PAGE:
We hope that he'll consider quiting while he's ahead, and doesn't move on to the hard-rogues.

 
 

 
 
Wednesday, November 19, 2008

 
German, Finnish and Swedish Posted by Alia @ 06:12 GMT

German, Finnish and Swedish versions of E:VOLUTION are now available on our YouTube Channel.

YouTube FSLabs

Update: the Italian version is now available.

 
 

 
 
Tuesday, November 18, 2008

 
Video - E:VOLUTION en francais Posted by Sean @ 15:36 GMT

Bonjour. By popular demand, E:VOLUTION has been translated into several different languages. You can now find the French version via our YouTube Channel.

E:VOLUTION — French language version
www.youtube.com/fslabs E:volution

Additional language versions will soon follow.

 
 

 
 
Monday, November 17, 2008

 
VirusResponse Lab 2009 Posted by Sean @ 16:24 GMT

Last Friday, we came across a rogue application, VirusResponse Lab 2009, that used a fake 404 page as part of its social engineering attack.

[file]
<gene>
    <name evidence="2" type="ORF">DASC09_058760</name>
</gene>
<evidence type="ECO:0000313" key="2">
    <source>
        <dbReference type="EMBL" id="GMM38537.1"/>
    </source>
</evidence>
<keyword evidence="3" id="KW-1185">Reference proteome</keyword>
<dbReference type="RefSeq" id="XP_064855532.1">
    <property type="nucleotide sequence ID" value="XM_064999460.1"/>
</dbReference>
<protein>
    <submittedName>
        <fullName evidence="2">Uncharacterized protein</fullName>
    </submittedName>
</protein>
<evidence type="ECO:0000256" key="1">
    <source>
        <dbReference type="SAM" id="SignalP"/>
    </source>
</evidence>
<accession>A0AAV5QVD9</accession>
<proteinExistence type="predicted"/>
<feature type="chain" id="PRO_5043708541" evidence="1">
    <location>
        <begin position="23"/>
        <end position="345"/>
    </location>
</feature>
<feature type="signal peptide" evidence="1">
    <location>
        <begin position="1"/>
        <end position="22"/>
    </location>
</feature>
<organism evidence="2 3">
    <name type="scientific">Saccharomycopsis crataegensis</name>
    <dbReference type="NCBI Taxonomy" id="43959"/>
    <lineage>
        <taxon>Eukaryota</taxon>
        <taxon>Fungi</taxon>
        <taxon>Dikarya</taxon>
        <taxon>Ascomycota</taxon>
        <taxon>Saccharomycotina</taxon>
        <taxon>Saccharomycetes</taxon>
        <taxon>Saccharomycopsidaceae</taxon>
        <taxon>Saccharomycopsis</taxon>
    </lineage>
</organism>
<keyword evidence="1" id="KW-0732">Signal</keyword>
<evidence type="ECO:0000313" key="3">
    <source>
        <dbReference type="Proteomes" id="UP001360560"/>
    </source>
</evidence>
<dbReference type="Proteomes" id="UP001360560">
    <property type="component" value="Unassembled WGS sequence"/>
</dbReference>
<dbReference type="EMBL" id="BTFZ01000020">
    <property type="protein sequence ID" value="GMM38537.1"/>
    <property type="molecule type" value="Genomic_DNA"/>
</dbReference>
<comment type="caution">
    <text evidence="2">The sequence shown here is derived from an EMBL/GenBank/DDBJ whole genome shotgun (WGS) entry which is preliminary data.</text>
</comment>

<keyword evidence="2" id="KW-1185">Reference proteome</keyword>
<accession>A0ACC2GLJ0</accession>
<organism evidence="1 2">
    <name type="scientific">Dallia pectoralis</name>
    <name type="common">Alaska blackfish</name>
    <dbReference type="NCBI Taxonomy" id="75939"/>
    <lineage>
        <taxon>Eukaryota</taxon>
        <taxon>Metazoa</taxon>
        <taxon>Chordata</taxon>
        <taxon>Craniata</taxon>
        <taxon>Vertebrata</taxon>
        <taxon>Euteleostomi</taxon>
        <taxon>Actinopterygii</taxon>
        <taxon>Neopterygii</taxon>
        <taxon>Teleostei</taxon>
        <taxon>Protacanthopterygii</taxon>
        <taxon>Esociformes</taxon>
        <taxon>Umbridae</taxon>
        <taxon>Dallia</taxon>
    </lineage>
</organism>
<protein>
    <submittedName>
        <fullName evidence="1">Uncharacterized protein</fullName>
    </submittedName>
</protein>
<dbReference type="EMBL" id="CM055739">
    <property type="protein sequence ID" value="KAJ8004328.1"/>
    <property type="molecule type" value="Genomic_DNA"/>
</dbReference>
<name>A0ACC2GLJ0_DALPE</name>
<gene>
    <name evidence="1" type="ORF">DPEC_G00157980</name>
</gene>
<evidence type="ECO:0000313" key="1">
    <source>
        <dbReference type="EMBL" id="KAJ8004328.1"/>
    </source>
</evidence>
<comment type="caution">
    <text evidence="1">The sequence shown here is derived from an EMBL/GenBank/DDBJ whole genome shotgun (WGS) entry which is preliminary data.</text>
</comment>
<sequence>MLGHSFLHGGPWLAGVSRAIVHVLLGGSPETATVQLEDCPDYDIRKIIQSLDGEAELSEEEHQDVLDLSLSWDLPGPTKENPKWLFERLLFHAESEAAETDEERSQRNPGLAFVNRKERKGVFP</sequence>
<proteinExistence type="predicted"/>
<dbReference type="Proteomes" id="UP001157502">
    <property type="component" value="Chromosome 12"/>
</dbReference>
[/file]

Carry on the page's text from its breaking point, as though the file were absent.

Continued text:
Many rogue affiliate sites will use script to generate animated "online scans" and then attempt to convince the visitor into downloading the rogue installer file via a pop-up dialog.

404dnswebsite .com took a different approach. Rather than producing a fake scan and prompting for a download, it instead simply hosted a fake 404 error message:

FraudTool.Win32.Agent.eh 404dnswebsite.com

If the victim fell for the trick, they would have downloaded what we detect as FraudTool.Win32.Agent.eh.

As you can see from the screenshot above, the fraud page is not at all dynamic. Even though we opened the page with Firefox on a Linux based system, the page displays the text "Internet Explorer".